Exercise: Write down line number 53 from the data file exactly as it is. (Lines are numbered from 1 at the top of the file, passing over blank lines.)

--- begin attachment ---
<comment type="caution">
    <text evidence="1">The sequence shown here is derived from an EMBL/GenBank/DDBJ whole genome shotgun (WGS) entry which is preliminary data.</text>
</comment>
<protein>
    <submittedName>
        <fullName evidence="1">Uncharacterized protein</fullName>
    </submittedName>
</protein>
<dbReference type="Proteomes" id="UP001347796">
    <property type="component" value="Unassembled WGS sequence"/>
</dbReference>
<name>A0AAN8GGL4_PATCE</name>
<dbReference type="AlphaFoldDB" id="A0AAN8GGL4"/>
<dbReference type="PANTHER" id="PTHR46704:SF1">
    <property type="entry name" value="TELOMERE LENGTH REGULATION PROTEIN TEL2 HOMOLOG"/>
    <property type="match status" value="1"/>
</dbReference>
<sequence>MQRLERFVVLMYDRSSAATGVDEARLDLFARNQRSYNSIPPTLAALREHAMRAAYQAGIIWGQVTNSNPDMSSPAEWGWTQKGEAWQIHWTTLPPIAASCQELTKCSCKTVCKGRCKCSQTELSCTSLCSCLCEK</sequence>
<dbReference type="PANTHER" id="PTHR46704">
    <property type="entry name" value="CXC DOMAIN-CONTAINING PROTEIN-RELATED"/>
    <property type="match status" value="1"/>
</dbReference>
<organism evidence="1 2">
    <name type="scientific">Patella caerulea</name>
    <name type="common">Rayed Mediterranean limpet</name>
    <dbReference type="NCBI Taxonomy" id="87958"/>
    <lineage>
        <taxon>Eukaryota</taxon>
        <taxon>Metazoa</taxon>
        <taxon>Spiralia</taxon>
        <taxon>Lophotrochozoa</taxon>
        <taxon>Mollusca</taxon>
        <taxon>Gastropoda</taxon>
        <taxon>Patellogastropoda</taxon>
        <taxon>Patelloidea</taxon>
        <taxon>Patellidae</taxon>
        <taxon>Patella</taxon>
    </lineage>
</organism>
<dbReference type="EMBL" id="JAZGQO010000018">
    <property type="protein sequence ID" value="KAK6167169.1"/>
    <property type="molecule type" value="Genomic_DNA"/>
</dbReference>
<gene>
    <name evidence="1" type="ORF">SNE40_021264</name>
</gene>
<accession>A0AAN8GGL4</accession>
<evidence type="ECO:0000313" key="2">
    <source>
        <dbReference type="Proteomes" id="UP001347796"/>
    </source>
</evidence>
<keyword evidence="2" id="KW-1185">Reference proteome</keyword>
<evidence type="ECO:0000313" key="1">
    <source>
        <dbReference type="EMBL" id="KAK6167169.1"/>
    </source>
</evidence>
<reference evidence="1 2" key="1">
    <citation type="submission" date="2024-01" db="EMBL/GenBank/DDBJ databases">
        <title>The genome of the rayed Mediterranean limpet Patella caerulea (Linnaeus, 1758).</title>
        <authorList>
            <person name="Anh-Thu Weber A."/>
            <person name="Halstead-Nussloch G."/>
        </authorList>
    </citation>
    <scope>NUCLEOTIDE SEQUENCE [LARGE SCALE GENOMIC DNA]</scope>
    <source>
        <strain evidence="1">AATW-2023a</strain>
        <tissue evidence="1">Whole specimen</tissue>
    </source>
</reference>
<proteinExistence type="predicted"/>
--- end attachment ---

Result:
<keyword evidence="2" id="KW-1185">Reference proteome</keyword>